WITH THE LANDMARK release of Native Alternatives to Invasive Plants, Brooklyn Botanic Garden (BBG) presents the first-ever double issue in the acclaimed All Region Guide series.
In 1996, BBG published the groundbreaking handbook Invasive Plants: Weeds of the Global Garden—the first comprehensive publication to identify North America’s worst invasive plants—and for years readers have asked for a companion volume featuring ecologically safe alternatives.
This special double volume educates gardeners not only about the threat of invasive species but also about the variety of native plants that are beautiful, regionally characteristic, and fulfill the same needs as their nonnative counterparts commonly used in horticulture.
By selecting regional natives, gardeners can help to preserve the natural character of their region as well as the complex interrelationships between native plants and the butterflies, birds, and myriad other creatures with which they have coevolved. This All-Region Guide defines what an invasive plant is and makes it easy for the reader to select an environmentally appropriate alternative.
Native Alternatives to Invasive Plants is an indispensable guide for everyone who loves dazzling gardens and cares about the health of North America’s natural landscapes. Invasive plants, the overwhelming majority of which are not regionally native, brazenly spread unchecked across residential landscapes, parks, preserves, roadsides, and other wild lands, supplanting native species and ultimately threatening the ancient biological communities in their path.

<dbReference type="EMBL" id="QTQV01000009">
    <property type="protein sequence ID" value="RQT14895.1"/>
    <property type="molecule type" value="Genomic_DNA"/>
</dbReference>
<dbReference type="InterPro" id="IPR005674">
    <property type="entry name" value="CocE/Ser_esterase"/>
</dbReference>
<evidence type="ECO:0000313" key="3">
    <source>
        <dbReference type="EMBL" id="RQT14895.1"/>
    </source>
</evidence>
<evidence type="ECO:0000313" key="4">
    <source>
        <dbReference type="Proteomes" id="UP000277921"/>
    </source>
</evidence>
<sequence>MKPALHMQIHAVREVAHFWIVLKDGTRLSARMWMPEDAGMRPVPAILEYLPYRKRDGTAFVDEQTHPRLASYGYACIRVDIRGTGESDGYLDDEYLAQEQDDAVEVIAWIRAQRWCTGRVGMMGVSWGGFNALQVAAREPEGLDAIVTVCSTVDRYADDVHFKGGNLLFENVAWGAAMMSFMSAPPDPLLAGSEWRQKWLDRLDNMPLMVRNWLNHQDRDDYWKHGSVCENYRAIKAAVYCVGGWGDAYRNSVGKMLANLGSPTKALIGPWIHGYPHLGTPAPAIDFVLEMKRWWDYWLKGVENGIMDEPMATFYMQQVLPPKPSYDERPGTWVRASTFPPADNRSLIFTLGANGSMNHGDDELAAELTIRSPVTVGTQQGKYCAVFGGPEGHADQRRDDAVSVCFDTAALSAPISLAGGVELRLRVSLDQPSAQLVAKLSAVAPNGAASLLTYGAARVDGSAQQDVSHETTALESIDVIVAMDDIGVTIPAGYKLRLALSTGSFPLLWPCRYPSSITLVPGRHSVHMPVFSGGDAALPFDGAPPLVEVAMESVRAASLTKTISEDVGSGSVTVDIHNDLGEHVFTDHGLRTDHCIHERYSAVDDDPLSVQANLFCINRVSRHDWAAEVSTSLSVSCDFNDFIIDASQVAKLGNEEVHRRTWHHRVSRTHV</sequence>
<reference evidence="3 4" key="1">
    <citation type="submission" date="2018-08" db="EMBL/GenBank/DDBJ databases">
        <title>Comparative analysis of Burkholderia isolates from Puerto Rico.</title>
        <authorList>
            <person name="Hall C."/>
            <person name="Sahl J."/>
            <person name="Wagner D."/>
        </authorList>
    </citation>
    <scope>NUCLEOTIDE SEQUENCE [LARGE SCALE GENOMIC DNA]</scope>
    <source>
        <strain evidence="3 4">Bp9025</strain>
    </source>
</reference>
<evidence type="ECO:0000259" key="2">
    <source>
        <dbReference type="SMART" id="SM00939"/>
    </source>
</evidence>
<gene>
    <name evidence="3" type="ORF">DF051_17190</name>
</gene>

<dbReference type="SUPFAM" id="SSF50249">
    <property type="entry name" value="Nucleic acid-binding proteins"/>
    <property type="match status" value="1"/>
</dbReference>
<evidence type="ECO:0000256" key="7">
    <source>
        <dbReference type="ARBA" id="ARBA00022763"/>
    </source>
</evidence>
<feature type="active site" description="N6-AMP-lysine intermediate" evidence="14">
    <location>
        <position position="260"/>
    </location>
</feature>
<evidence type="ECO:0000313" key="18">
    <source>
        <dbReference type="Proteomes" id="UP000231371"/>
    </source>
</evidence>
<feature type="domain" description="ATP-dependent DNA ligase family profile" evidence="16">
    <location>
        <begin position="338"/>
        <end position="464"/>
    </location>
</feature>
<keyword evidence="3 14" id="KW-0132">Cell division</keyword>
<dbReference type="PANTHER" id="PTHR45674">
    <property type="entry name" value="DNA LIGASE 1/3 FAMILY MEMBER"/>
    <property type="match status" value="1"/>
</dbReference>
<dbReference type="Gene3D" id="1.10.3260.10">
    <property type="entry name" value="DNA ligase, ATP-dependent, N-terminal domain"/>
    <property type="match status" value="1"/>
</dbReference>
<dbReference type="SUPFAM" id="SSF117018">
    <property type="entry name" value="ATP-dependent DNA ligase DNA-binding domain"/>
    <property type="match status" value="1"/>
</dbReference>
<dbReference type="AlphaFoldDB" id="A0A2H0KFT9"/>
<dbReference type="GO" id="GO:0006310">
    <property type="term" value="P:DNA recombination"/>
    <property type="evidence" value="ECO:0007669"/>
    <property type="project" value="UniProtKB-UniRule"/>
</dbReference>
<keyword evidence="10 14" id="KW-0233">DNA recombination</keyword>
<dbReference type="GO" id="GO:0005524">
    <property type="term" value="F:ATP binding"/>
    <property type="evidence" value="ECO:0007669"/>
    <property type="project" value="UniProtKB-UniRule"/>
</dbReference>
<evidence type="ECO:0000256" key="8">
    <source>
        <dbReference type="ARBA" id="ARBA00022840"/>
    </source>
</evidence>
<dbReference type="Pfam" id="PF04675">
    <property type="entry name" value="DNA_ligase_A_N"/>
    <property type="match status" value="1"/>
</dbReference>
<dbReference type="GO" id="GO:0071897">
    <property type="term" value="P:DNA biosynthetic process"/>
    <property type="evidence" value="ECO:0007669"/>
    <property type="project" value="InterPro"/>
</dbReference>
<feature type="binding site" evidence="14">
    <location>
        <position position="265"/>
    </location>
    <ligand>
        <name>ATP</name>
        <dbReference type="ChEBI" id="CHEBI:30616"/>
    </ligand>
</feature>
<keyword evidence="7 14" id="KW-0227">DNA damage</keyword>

In fact, most scientists now consider invasive species to be one of the top two threats to this planet’s native plants and animals (the other is habitat loss). Invasive species cause major environmental damage amounting to almost $120 billion a year.
Yet invasive plants are still commercially available, and a few of them remain wildly popular. Japanese barberry, for example, is one of the hottest-selling plants in the nursery trade, and Norway maple is one of the most widely planted trees in the country.
In the Garden’s newest handbook, plant professionals and home gardeners alike will discover hundreds of spectacular native plants for every region, specially chosen as alternatives to the invasive species that are degrading the continent’s natural habitats. These beautiful wildflowers, shrubs, and trees not only serve as alternatives to invasive plants but also offer food for butterflies, birds, and other wildlife.
The book features an indispensable encyclopedia of native alternatives to invasive plants that is conveniently organized by horticultural plant group: trees, shrubs, vines, herbaceous plants, and grasses.
For each invasive species, one to four regional natives are profiled, including a full-color photographs, ornamental attributes and uses, related species, and growing tips, along with a list of additional alternatives, provided on Brooklyn Botanic Garden’s website at bbg.org/nativealternatives.
Ideally the native alternative matches all or most of the invasive plant’s desirable characteristics, such as flowers and bloom time, foliage, fruit, form, texture, color, hardiness and ease of care.